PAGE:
Mumbai: Muted growth and subdued inflation prompted the RBI on Thursday to lower its key lending rate for commercial banks by 25 basis points (bps) to 6 per cent, even as industry expressed the hope that the second consecutive rate cut would translate into lower lending rates for both retail and corporate loans.
The Reserve Bank of India's (RBI) lowering its repo, or short-term lending rate for commercial banks, just a week before the general elections, should help reduce interest costs on automobile and home loans, thereby giving a push to demand.
The decision to reduce the interest rate was taken by a four-two majority vote in the RBI's six-member Monetary Policy Committee (MPC) at its first monetary policy review of the current fiscal.
Additionally, the MPC also decided to maintain the "neutral" monetary policy stance it had adopted at its previous policy review in February, when it had shifted away from its earlier stance of "calibrated tightening". A "neutral" stance allows the central bank to move either way on rates.
"On the basis of an assessment of the current and evolving macroeconomic situation, the MPC decided to reduce the policy repo rate under the liquidity adjustment facility (LAF) by 25 basis points to 6 per cent from 6.25 per cent with immediate Aeffect," the RBI said.
"Consequently, the reverse repo rate under the LAF stands adjusted to 5.75 per cent, and the marginal standing facility (MSF) rate and the bank rate to 6.25 per cent.
"These decisions are in consonance with the objective of achieving the medium-term target for consumer price index (CPI) inflation of 4 per cent within a band of + or - 2 per cent, while supporting growth," the central bank statement said.
The apex bank noted signs of weakness in domestic investment activity as reflected in a slowdown in production and imports of capital goods.A
Consequently, it lowered the country's growth projection for 2019-20 to 7.2 per cent.
Earlier, the second advance estimates for 2018-19 released by the Central Statistics Office (CSO) in February 2019 revised India's real gross domestic product (GDP) growth downwards to 7 per cent, from 7.2 per cent projected in the first advance estimates.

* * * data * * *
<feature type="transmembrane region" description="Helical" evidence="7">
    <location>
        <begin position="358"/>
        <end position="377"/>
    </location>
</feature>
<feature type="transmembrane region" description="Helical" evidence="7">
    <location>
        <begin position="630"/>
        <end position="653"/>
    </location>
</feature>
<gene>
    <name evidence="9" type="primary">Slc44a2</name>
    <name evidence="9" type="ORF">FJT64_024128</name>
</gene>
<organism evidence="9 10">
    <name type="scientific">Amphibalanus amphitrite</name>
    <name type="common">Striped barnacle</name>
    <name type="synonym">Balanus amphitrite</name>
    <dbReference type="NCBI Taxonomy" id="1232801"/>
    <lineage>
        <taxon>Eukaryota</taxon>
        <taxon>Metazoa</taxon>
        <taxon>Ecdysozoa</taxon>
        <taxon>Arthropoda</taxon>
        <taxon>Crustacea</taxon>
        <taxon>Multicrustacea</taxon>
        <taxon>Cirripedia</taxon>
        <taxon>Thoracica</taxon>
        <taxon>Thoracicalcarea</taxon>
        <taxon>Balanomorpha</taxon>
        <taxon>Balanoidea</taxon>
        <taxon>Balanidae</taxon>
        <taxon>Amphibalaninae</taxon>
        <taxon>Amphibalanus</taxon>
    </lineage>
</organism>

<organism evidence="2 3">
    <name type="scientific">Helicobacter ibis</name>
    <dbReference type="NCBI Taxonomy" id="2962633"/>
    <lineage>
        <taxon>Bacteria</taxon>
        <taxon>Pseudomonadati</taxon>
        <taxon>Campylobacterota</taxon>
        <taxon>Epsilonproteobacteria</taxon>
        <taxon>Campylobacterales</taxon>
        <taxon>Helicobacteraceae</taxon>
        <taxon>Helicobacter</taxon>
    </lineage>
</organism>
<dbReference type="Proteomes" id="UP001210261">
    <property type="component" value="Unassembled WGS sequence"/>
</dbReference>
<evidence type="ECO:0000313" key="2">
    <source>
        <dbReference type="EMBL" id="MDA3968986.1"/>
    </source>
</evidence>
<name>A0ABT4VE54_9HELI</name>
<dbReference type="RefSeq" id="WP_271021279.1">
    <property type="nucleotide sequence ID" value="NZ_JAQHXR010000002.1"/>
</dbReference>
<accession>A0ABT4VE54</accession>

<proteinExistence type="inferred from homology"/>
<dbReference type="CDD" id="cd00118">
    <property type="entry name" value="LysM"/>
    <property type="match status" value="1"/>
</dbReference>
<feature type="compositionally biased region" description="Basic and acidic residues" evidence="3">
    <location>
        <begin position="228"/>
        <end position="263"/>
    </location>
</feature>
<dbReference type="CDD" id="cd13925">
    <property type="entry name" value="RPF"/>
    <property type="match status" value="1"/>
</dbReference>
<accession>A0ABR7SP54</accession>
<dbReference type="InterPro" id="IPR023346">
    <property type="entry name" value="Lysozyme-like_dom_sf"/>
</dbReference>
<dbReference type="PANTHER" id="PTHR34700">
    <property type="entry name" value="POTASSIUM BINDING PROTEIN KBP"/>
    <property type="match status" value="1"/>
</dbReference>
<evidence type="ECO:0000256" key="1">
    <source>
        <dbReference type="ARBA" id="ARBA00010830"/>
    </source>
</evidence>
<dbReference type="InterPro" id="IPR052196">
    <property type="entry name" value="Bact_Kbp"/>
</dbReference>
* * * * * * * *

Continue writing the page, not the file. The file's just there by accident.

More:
"Domestic economic activity decelerated for the third consecutive quarter in Q3:2018-19 due to a slowdown in consumption, both public and private," the RBI said.
According to the central bank, the inflation path during 2019-20 is likely to be shaped by several factors, including lower food cost and fall in fuel prices, among others.
"Taking into consideration these factors and assuming a normal monsoon in 2019, the path of CPI inflation is revised downwards to 2.4 per cent in Q4:2018-19, 2.9-3.0 per cent in H1 (first half):2019-20 and 3.5-3.8 per cent in H2:2019-20, with risks broadly balanced," the RBI said.
At its final bi-monthly policy review of the last fiscal, in February, the MPC had voted to lower its repo rate by 25 bps to 6.25 per cent.
"We hope that the two consecutive cuts in the repo rate would translate into lower lending rates for both retail and corporate credit. This would give an impetus to the domestic economy through greater consumption demand as well as private investments," industry chamber Ficci President Sandip Somany said in astatement.
"This is important as we do not foresee much impetus coming from external sources of growth as the global economy continues to show signs of moderation," he added.
According to Rajeev Talwar, President, PHD Chamber of Commerce and Industry, the repo rate cut is expected to induce demand and spur economic growth.
The transmission of the policy rate cut by the banking sector in terms of reduced lending rates would be crucial to induce demand and industrial growth in the country, said Talwar.
India Ratings and Research's Principal Economist Sunil Kumar Sinha said: "However, as against our expectation of policy stance moving to accommodative, RBI kept it unchanged at neutral despite lowering its CPI inflation forecast downwards."
Since the policy review in February, commercial banks have slightly lowered their marginal cost of funds-based lending rates (MCLRs), while RBI Governor Shaktikanta Das said that more required to be done in this direction.
"There has to be appropriate and effective transmission of rates," Das said following the announcement of the monetary policy review.
The markets, however, gave a thumbs-down to the RBI decision. The S&P BSE Sensex fell 192.40 points or 0.49 per cent to 38,684.72 points, while the NSE Nifty50 declined 45.95 points, or 0.39 per cent, to 11,598 points.